Opatovac

Back in the field, this time, we provide a charging station for mobile phones and Internet access at Opatovac refugee camp, 17 km from the Croatian-Serbian border crossing Tovarnik.

The situation is quite different here, as people are mostly brought from Bebska border crossing by bus. It is an official government camp, but people are not being registered here. We are not allowed into the camp, but since there have been too many waiting, a makeshift camp has appeared in front of the entrance, our services are requested there.

A view inside the camp across the barbed wire fence


A view inside the camp across the barbed wire fence. (Opatovac 23/09/2015)

When we arrive at the camp Wednesday at around ten in the morning though, there are almost no refugees. Only a few guys sitting in the internet tent, and a family staying in the MSF (Médecins sans Frontières) tent. We learn that there has been an official decision not to bring people here for a few hours, but that there might be an important number of refugees to expect later this day. We therefore use the quiet to tidy and clean up the area in order to be able to offer the new arrivals decent conditions.

We don't know how many people are staying inside the camp, but we watch them being sent away with many buses.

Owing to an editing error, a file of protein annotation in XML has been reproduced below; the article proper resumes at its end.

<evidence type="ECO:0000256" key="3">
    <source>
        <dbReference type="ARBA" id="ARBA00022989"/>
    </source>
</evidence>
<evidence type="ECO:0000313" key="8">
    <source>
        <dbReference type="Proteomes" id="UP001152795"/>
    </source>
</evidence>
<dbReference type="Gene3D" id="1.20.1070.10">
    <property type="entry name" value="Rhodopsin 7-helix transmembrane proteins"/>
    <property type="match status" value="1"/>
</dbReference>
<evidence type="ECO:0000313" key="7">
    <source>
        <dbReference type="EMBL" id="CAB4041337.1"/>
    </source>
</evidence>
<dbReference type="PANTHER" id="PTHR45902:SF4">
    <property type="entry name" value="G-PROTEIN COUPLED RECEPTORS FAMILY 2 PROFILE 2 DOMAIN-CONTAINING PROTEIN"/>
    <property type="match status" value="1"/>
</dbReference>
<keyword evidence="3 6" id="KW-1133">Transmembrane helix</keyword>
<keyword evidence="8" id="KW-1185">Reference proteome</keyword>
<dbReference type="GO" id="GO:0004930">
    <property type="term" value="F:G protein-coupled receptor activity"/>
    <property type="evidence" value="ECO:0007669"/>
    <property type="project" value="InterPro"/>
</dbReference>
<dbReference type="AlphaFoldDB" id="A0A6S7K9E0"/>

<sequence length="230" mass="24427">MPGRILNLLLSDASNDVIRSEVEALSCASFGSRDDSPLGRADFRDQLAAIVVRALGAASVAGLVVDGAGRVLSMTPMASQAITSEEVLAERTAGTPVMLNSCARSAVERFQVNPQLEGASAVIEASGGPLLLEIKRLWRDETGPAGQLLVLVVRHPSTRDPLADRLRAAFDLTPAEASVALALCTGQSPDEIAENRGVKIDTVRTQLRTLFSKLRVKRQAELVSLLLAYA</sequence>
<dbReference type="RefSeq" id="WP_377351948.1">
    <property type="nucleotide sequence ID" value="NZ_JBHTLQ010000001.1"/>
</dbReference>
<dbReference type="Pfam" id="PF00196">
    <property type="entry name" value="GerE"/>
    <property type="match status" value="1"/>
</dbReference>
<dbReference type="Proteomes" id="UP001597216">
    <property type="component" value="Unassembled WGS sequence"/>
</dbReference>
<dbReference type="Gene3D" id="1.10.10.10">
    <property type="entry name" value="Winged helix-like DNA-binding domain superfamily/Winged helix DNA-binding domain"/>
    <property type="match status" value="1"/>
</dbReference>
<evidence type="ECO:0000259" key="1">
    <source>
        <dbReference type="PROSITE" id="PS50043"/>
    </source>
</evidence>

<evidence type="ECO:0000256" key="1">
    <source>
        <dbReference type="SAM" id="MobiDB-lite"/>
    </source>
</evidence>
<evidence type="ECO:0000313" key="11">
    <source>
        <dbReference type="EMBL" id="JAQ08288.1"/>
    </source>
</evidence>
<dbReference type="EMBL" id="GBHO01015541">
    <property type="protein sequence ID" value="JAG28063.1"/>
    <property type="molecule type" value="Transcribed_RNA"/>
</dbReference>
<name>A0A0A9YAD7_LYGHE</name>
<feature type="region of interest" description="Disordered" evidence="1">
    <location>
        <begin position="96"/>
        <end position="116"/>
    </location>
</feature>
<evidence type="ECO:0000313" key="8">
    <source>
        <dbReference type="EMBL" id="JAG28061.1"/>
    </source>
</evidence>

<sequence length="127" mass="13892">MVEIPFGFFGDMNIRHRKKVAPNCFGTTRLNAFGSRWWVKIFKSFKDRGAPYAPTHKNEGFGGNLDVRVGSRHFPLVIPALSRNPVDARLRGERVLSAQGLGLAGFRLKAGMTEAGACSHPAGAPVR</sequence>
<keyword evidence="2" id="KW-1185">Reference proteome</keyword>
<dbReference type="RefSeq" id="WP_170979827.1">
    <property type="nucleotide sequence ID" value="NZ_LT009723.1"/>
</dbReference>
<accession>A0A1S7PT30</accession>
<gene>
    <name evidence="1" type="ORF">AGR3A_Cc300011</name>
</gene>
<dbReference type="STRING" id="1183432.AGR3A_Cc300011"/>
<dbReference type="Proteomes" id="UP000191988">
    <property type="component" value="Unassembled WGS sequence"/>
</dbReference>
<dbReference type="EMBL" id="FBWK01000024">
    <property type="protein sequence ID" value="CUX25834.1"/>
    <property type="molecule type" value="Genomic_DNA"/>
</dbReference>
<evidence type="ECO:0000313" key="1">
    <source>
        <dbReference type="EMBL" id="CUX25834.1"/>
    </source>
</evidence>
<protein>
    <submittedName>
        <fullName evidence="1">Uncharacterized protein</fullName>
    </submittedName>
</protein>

It is half past six when the first bus brings new people, who are sent into the camp straight away. We are told the they are being examined by Red Cross doctors inside and that they are requested to sign a paper stating that they will not ask for asylum in Croatia. They are standing in lines waiting to be admitted, and only few of them are entering the makeshift camp. We therefore move our services close to the lines and start distributing tea and coffee there. Many people also need clothes and shoes, particularly for children. We also help providing essential supplies.

People waiting to be admitted into the camp.


People waiting to be admitted into the camp.(Opatovac 23/09/2015)

A large number of independent volunteers are trying to help too, but in opposition to Röszke, there is no coordination, which make things more complicated for them to provide useful help. This does not mean they are not, but it demonstrates how important it is to get informed what is needed and where before showing up somewhere to help.

By the time we leave the camp, at around three in the morning, the situation remains the same.

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